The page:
This week I have had a great number of conversations about suffering. Suffering is never far from any of us and it has been an intimate of my daughter-in-law for years now. She has suffered from migraines which have robbed her life of so much quality. Almost every time we meet for our Street Hope ‘Study and Prayer’ someone prays for her. Day after day, year after year we have prayed and there has been no improvement! Recently our prayers intensified as she experienced circulation problems and amputation loomed. We prayed! We urgently enlisted others in prayer but our prayers did not hold back the surgeon’s knife!
It is difficult to make sense of suffering but it remains a chief conversational pass time. I have come to the conclusion that it is not helpful to try and make sense of someone else’s suffering but it can be very helpful to ponder our own. I remember when our son died and people tried to help us with their Romans 8:28 versions of comfort. These platitudes angered me and their triteness robbed Romans 8:28 of its therapeutic balm which heals only when self-administered.
My dad had an expression “No one gets out of this life alive!” We all suffer! It is unavoidable. I remember when I lay in a hospital bed with a shattered mandible studying a book on ventriloquism. I was trying to make some sense out of suffering. I was trying to make lemonade from a very sour lemon.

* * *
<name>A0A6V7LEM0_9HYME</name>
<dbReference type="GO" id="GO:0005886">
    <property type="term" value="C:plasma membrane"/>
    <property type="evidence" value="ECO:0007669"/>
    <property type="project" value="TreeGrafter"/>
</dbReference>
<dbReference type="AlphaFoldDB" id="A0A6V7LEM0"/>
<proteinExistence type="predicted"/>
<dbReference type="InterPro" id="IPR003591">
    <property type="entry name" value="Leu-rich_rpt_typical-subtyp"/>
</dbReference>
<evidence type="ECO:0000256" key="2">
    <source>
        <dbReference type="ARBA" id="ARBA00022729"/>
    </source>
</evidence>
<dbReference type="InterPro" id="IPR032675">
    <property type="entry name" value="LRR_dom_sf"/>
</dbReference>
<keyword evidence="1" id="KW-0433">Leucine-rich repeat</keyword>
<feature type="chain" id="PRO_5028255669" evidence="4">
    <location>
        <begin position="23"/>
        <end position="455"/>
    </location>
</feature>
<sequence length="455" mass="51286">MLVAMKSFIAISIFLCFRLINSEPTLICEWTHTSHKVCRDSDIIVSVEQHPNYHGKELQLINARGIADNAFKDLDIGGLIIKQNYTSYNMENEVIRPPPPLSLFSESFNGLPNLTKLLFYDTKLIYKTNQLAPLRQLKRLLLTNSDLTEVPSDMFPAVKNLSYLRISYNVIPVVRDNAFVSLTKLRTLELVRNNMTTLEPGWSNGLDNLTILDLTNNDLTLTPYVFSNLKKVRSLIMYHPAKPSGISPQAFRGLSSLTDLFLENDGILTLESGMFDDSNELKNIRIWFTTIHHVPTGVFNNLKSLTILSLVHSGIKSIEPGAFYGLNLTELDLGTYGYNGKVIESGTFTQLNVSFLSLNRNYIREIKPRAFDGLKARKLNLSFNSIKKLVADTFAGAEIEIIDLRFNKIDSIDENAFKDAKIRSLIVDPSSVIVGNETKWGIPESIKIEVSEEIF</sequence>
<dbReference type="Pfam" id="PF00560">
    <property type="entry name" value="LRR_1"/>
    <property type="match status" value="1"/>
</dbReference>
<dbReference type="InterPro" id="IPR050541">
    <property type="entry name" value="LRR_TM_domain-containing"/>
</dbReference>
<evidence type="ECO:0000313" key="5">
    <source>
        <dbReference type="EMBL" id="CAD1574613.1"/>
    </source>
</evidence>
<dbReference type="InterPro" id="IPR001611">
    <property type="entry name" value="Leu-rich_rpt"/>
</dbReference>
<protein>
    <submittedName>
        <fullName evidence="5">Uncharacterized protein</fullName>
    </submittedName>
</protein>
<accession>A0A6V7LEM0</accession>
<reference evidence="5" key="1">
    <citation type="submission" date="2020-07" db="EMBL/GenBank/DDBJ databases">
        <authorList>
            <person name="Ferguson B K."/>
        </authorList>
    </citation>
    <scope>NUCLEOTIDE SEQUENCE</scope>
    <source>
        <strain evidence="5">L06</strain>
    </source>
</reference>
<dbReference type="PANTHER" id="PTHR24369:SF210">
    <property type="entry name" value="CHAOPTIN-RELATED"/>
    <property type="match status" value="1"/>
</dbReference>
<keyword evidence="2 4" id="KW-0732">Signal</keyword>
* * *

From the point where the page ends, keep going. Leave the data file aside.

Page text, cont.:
My son and his wife have been given a bitter lemon indeed. I don’t know all of the lessons that suffering may bring them but I believe that in honest communion, ala the psalmists, they can begin to discover their own answers.
In the short term we have been given a taste of this. The very rare form of vasculitis which apparently caused most of her health issues is finally diagnosed. It seems to be treatable and we have hope that she will now experience a quality of life, so long denied her. We are saddened beyond words that this promise of relief comes at such a cost and we are hopeful for a future in which they can discover more and more the answers to the questions we all pose.
We at Street Hope persevered, though weary of no immediate answer to our prayers. We are heartened as we believe God is at work. There remains much to pray about. We believe that we have a God who knows our suffering and is intimately acquainted with our grief. He is working for our good!